California set to mandate zero-emission heavy-duty vehicles

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The California Air Resources Board met Thursday and agreed to move forward with plans to mandate a transition to zero-emission trucks, shuttles and certain other buses starting in 2024. A final decision on the Advanced Clean Fleet Regulation will take place in the spring of 2023.

The action aims to fight against pollution. Medium and heavy-duty vehicles contribute disproportionately to greenhouse gas and nitrogen oxide emissions from the transportation sector, CARB notes.

Under the plan currently on the table, only zero-emission medium and heavy-duty trucks could be sold in California starting with model year 2040. For federal and commercial fleets of 50 additional vehicles, or those owned by an entity with more than $50 million in gross revenue, all new trucks purchased in California after January 1, 2024 must be zero-emission vehicles. Different vehicle types and uses would have different phase-in dates under the plan that CARB is considering.

State and local governments are expected to purchase zero-emission vehicles representing 50% of additions to their fleets beginning in 2024. All new purchases are expected to be ZEVs beginning in 2027.

Exemptions would be granted to fleet owners when these vehicles are unavailable, cannot meet daily needs or travel less than 1,000 miles per year. ZEV deliveries may be pushed back a year if construction of charging infrastructure is delayed. Agencies in low-population counties would be exempt until 2027.

Commercial fleets would be required to purchase only box trucks, vans, two-axle buses, construction trucks and zero-emission light delivery vehicles beginning in 2035. Other single-unit trucks, tractors day cabs and three-axle buses would have to meet this requirement in 2039, and sleeper cab tractors and specialized vehicles would have until 2042 to comply.

“Zero-emission vehicles are the only technology that completely eliminates exhaust pollution in communities heavily impacted by truck traffic,” said Board Chair Lianne Randolph in his opening speech. Noting that most ports and rail yards in California are within a mile of disadvantaged communities, she said “those communities will directly benefit from this regulation.”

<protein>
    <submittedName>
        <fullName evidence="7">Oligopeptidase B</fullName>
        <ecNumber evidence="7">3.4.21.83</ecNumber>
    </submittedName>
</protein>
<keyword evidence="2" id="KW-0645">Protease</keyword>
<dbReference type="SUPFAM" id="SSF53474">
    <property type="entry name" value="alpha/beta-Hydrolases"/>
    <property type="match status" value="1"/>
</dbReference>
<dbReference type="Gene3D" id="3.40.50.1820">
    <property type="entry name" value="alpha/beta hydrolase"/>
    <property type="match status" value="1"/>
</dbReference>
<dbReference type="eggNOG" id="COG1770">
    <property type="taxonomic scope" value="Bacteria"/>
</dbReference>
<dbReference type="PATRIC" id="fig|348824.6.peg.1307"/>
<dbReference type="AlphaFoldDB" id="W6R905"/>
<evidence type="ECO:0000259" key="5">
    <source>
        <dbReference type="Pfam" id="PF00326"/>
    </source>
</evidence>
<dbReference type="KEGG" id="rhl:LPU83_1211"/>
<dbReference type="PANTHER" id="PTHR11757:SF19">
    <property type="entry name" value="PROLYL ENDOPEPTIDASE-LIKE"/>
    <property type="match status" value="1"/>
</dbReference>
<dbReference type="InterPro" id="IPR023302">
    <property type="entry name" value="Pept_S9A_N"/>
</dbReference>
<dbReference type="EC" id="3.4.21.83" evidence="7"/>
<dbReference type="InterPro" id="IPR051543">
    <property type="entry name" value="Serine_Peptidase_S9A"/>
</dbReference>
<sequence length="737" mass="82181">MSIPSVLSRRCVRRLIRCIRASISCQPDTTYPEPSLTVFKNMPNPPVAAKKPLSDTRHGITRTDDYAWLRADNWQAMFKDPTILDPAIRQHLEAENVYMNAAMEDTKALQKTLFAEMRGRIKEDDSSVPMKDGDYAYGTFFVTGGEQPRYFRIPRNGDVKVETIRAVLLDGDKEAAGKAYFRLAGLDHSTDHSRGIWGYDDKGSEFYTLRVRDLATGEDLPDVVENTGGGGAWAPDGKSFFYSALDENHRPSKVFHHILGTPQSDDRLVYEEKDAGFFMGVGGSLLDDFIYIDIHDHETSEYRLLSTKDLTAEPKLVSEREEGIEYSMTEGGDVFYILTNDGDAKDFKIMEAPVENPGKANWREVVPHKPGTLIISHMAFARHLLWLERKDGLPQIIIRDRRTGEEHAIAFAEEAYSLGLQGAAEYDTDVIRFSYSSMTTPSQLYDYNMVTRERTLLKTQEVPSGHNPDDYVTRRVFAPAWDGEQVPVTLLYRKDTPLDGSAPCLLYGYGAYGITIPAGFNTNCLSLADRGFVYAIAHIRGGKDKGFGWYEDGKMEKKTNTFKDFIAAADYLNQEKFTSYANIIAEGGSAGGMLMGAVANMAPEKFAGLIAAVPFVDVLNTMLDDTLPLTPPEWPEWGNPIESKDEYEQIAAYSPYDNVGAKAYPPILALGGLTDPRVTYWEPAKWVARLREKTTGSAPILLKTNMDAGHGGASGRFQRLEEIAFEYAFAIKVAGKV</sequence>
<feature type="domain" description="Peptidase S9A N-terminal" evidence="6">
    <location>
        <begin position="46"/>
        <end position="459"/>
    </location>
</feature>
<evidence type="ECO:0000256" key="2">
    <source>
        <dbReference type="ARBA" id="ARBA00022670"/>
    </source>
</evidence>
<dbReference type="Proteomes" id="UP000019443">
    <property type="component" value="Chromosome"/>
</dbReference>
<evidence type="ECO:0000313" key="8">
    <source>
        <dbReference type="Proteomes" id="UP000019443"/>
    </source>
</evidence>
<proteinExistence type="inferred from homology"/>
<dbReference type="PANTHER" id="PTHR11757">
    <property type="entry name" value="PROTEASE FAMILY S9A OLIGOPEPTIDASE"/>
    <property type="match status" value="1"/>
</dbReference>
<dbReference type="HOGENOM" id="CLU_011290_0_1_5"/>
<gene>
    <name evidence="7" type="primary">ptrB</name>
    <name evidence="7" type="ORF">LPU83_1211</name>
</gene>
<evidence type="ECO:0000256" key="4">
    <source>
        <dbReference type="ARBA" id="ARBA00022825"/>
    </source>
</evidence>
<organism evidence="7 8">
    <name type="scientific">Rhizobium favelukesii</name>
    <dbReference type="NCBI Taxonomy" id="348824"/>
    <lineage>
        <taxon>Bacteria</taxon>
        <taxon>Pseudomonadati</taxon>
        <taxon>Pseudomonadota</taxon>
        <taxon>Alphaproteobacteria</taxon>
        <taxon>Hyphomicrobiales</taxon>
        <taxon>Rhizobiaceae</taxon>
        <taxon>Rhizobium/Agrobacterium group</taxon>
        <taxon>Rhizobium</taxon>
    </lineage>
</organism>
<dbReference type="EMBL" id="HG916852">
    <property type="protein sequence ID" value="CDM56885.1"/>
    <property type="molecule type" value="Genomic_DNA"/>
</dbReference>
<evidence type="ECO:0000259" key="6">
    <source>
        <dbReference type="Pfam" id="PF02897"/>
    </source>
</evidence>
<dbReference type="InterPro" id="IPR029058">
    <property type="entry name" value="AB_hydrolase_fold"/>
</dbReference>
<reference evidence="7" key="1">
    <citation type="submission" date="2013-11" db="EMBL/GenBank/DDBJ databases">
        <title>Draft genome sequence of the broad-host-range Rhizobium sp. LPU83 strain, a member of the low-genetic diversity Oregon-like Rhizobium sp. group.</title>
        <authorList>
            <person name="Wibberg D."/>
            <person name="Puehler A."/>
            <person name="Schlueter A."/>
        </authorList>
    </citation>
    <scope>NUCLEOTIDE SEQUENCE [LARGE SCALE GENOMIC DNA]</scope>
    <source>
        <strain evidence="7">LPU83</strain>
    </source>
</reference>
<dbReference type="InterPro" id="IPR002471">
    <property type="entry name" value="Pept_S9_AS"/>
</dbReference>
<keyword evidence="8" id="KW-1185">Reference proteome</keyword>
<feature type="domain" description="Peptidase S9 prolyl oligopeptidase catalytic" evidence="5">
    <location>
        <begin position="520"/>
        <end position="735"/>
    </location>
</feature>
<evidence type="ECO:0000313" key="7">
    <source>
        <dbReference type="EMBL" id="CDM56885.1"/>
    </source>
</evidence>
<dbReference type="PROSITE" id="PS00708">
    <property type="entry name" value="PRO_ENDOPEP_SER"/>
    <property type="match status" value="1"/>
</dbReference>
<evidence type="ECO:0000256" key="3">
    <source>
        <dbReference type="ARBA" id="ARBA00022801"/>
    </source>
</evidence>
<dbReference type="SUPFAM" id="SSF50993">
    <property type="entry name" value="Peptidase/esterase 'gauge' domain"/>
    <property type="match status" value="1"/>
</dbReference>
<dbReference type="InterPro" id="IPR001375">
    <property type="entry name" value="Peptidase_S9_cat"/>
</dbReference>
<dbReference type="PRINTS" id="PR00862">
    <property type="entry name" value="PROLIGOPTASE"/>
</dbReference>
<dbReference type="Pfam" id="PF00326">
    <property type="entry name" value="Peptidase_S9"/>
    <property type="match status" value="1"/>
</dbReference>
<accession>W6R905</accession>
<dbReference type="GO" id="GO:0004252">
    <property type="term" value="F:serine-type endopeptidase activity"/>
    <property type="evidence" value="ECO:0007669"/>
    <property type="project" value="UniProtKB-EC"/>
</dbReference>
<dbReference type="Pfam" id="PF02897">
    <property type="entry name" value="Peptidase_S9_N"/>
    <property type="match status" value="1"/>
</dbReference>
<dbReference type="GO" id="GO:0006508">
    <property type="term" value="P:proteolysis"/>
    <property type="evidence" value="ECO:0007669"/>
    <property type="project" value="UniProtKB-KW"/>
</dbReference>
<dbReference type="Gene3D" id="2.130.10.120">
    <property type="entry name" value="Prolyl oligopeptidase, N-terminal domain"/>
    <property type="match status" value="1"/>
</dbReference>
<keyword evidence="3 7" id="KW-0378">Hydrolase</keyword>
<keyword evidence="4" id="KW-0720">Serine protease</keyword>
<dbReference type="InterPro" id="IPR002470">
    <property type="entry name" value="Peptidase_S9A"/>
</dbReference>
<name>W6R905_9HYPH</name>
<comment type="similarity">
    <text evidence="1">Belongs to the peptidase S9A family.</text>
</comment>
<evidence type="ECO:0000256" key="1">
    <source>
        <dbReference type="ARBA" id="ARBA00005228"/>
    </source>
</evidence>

Andrea Vidaurresenior policy analyst for the People’s Collective for Environmental Justice, said in an interview before the hearing that “communities across the state are experiencing massive industrialization.”

In the area known as Inner Empirecentered around the towns of Riverside and San Bernardino, there is a approximately 1 billion square feet of warehouse space, with trucks coming and going all day. “Many truck routes in our communities are right by homes and schools,” Vidaurre said.

Vidaurre and other community advocates, speaking at the hearing, want to see even stricter regulations. Their key demands include reducing the size of the Class 7 and 8 tractor fleet from 50 to 10 vehicles and advancing the mandatory 100% ZEV sales model year from 2040 to 2036.

California isn’t alone in pushing for cleaner trucks. On Tuesday, North Carolina Governor Roy Cooper released a decree obliging truck manufacturers sell an increasing percentage of zero-emission medium and heavy-duty trucks in the state over time. In 2020, North Carolina was also a signatory to a multi-state agreement requiring 100% zero-emission truck sales by 2050. California, Colorado, Connecticut, Hawaii, Maine, Maryland, Massachusetts, New Jersey, New York, Oregon, Pennsylvania, Rhode Island, Vermont, Washington and the District of Columbia also signed the memorandum.

As for the recently enacted California ban on new petrol cars as of 2035, 17 other states and the District of Columbia can adopt California standards instead of less restrictive federal requirements under the Clean Air Act.

The proposed regulations “will set the bar not just for California, but for many states,” Sam Call, California state director for the BlueGreen Alliance, said in an interview this week. “It’s probably the most important rule in the country in a long time when it comes to pollution, emissions, environmental justice, and workers and companies in the trucking industry.”

Whereas transit and school buses are regulated separately, the Advanced Clean Fleet regulation would cover two- and three-axle buses. Some intercity bus operators are already test electric buses.

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